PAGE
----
Let me summarize what I have said till now

· The Doing Business ratings are not meant to guide investment decisions. They focus on regulations in a country. This is illustrated best by the fact that Doing Business does not take any inputs from business leaders.

· The Doing Business ratings are not representative for India because they are measured only for two cities. This is ridiculous for a continent sized country. Furthermore, they are computed for Delhi and Mumbai where no new manufacturing facilities are expected to come up when India desperately needs to increase manufacturing.

· Many factors that are critical for businesses are not included at all. Some like promptness in payments are not included probably because Doing Business focuses on regulations as written and not what actually makes doing business easier or harder. Others like GST may not be included because there may not be equivalents in smaller countries.

· It is not possible to fix these two problems by measuring in many locations and by including more factors. This is because what is critical or even important for a business at a point of time depends on what kind of business it is and where it is located. If we increase the list of factors, then each individual factor becomes less important in the rating. This makes the rating irrelevant for more and more businesses. That is, the rating is irrelevant for some businesses because either a factor crucial to them is not included OR because it is weighted too low. These are opposing forces and I do not see how any rating can resolve them.

So how can we identify critical factors for all businesses and address those? We can’t. At least not centrally. The problem is twofold. Different business in different locations have different problems. And these problems change rapidly with time. Any attempt at mimicking these with a contrived ratings is doomed for failure.

These are the problems that managers in those individual firms solve. Or these are problems that managers in government organizations should be solving. In his famous essay, The Use of Knowledge in Society, the economist Fredrich Hayek says that the economic problem of society is mainly one of rapid adaptation to changes in the particular circumstances of time and place. He further states that any attempts to centralize this decision making is doomed to failure. Ease of Doing Businesses ratings are attempts at such centralizations.

If EODB ratings are poor tools, what can governments do? What can we as citizens do if we wish to evaluate government performance? The second question is easier to answer. We as citizens should be looking at increase (or decrease) in business rather than at proxies for business. Is business in a jurisdiction increasing? Is the employment increasing? If the answers to these questions are satisfactory, then why do we care what a rating says?

The task of a government is trickier. There are many interface points between the government and businesses. Someone wishing to work on making these interface points more friction free cannot use aggregate current business metrics. I suggest however, that simple ratings are no substitute. The governments would need to look at the situation case by case and develop specific metrices but more importantly empower functionaries at the lowest level possible. Let me illustrate this with an example.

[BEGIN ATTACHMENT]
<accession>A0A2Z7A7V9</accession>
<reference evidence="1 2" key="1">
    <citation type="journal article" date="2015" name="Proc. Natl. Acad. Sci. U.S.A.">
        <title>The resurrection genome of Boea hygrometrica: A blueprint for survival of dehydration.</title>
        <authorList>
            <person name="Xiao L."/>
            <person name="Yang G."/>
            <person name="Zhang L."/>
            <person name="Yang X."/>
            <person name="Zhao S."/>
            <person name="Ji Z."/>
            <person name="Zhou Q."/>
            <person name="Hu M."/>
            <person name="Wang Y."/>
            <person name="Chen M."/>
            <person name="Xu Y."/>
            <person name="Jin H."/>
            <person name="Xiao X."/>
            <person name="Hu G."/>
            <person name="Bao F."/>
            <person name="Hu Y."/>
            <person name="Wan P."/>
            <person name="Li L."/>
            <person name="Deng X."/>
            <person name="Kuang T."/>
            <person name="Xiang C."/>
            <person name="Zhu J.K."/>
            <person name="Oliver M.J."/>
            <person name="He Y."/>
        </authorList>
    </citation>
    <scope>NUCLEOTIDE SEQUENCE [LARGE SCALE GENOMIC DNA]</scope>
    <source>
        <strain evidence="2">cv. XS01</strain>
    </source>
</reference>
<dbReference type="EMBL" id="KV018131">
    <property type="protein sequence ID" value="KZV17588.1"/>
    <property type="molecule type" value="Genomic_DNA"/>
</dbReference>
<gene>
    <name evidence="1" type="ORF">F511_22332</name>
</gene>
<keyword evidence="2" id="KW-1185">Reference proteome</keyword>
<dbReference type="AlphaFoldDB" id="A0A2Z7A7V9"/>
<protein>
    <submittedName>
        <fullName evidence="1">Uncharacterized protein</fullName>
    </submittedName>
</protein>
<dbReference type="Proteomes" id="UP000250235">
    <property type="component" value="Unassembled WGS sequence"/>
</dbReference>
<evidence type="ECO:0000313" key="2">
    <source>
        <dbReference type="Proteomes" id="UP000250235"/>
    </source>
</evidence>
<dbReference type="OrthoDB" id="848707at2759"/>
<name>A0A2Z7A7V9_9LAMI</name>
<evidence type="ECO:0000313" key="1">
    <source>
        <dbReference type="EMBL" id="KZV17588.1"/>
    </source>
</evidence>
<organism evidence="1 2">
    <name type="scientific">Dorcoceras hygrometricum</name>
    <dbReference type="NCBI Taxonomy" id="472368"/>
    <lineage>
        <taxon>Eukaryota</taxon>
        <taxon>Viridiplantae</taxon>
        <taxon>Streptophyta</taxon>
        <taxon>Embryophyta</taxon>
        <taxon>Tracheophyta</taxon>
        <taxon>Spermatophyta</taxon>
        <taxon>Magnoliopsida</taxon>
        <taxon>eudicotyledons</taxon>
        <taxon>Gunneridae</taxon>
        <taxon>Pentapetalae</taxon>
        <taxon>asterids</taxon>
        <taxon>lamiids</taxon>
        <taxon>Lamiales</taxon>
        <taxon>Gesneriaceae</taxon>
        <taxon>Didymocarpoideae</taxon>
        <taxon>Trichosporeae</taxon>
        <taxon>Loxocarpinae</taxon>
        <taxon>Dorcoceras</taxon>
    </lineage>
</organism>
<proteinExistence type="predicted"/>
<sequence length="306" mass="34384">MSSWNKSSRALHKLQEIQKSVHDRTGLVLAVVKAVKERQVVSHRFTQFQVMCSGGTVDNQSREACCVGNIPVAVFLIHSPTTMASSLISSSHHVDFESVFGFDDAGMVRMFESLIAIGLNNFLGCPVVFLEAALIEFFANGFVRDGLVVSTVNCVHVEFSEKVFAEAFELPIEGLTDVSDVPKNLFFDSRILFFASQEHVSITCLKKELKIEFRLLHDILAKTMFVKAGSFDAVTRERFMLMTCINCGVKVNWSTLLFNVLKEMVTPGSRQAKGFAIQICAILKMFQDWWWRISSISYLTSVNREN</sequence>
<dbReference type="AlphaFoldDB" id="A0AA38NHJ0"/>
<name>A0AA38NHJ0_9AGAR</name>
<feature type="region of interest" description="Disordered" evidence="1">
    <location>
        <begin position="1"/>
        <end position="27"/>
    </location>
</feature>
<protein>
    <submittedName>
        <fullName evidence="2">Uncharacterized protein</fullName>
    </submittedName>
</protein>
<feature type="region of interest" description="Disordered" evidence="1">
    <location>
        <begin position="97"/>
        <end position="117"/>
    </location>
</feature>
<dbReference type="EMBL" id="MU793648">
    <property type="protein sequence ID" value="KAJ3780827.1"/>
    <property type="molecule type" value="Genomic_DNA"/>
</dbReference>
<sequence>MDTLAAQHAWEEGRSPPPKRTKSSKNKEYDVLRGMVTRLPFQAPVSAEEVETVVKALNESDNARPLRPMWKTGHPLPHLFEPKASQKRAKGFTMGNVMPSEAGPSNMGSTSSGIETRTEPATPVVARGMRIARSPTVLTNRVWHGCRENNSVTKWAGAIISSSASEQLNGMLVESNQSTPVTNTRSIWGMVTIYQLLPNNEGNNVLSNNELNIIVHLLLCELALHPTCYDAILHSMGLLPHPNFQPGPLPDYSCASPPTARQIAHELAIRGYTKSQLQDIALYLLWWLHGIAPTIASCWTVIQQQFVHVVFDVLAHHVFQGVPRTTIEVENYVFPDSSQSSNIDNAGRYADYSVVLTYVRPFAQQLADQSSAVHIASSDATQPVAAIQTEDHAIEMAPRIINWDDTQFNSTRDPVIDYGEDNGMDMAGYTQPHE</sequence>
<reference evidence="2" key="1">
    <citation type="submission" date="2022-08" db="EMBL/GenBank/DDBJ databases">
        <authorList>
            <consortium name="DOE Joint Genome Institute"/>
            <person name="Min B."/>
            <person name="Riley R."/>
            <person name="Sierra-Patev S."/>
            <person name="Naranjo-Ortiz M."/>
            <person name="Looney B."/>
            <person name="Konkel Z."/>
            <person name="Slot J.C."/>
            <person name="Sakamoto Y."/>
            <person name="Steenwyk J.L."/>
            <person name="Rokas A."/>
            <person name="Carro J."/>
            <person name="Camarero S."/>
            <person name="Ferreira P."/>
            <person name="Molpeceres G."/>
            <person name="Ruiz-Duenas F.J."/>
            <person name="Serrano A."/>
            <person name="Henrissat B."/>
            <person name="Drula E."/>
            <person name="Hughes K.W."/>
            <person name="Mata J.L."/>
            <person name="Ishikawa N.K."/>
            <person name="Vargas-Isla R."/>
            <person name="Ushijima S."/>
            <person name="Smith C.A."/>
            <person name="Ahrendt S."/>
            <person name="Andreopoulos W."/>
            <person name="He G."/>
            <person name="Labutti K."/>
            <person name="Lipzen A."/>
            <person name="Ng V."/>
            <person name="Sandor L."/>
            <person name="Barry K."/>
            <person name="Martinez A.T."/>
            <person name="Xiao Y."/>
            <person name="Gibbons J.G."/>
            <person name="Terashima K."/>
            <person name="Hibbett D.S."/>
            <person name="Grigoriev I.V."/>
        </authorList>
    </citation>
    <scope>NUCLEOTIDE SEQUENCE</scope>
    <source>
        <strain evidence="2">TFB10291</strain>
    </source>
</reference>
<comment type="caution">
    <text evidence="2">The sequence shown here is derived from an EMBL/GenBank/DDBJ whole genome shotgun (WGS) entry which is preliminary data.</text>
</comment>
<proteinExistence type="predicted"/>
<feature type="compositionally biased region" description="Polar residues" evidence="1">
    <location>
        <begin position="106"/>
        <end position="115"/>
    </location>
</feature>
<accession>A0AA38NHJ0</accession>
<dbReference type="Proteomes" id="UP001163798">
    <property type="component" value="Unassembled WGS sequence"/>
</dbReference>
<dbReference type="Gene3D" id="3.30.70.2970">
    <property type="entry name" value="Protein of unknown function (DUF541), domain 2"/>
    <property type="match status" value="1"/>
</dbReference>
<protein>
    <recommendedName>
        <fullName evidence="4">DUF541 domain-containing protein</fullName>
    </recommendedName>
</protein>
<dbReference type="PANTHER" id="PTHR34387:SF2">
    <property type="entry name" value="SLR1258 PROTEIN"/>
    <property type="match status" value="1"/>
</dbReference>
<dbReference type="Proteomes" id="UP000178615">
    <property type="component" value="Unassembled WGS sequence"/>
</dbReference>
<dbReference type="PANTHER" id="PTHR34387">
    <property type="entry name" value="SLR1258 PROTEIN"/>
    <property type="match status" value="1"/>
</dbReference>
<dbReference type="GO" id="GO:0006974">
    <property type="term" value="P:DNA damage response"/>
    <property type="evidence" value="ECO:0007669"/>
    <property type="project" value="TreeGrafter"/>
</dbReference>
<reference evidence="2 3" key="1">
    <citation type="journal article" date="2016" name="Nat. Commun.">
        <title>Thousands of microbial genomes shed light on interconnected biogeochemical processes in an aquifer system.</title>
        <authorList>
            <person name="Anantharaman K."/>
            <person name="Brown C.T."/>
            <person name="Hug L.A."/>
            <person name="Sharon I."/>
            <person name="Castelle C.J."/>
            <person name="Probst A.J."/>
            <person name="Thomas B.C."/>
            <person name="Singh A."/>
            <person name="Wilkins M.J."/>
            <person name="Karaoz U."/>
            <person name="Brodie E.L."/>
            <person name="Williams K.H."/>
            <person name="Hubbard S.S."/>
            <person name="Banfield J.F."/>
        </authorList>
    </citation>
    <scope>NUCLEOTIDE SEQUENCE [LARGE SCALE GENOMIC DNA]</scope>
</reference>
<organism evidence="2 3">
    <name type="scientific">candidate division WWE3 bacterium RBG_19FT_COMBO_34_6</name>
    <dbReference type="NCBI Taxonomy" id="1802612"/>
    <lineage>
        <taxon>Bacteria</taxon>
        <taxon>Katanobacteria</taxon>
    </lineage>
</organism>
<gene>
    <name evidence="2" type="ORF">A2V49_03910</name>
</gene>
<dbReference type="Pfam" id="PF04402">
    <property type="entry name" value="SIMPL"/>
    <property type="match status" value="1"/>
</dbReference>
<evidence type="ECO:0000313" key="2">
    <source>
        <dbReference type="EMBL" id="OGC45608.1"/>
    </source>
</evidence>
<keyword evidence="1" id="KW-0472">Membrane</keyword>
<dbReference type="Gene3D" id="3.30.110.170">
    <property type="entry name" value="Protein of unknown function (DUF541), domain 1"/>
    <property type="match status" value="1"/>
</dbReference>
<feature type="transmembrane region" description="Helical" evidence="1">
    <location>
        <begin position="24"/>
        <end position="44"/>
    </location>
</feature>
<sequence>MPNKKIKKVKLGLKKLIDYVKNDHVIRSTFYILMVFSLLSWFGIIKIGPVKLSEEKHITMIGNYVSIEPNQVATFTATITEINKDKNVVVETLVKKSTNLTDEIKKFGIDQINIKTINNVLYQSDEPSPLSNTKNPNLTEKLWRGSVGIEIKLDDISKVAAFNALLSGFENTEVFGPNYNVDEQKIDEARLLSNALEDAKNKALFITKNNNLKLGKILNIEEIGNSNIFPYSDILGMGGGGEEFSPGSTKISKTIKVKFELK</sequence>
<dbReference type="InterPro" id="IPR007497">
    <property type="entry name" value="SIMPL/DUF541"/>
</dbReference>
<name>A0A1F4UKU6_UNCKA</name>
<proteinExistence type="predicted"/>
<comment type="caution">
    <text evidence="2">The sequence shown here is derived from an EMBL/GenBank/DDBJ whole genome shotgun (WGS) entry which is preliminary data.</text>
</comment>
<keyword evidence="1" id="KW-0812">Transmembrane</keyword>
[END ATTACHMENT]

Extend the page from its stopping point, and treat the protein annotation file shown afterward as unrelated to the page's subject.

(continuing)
Think of a state that has many industrial parks scattered over its large geography. The state has created these parks to increase business. The state should measure the increased business in a park — maybe from taxation figures — to judge the performance of the officer in charge of the park. The state should empower this official to help resolve any of the problems that a business in the park may face — whether it is irregular electric supply or a delay in registering property.

This is of course not a complete solution for a state. If the park has many garment factories and if their biggest problem is slow export procedure in the nearest port, then intervention may be needed at a different level of government for example. Or more generally, most businesses do not work out of industrial parks. The example is meant only to illustrate the broad principle. This is Real Ease of Doing Business (REODB) and I plan to develop the REODB theme over the next few months. Any inputs from readers are hugely appreciated.

You could ask me what is wrong if states, under pressure to improve their rankings, actually reduce their procedures to get an electricity connection or for registering property. My answer is that there is nothing wrong in cutting out unnecessary regulations. There is nothing wrong even with the states and central governments targeting an improvement in rankings just to get better media coverage. What is wrong is if the states, under media pressure, put their focus on these factors rather than the factors which are more important for their businesses. It would be as if an unfit person smokes two packets of cigarettes a day, does not eat well or exercise but expects to be commended because they drink a cup of green tea!

Measure what is valuable and empower people to do tasks that impact what you are measuring. That is tough. Order of magnitude tougher than using a rating. But there is no point in using a metric just because it is easier.

Thanks to Raunaq Onkar for pointing me towards the Ajay Chibber article.

This is the third article in a series on Real Ease of Doing Business (REODB). The first two articles can be found here

1. The local bullying of business .

2. How is China so welcoming of business.

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Yogesh Upadhyaya

Entrepreneur. Economist. Investor. Actor. Technophile. Policy wonk. Comedian. I love to explore places where these worlds intersect.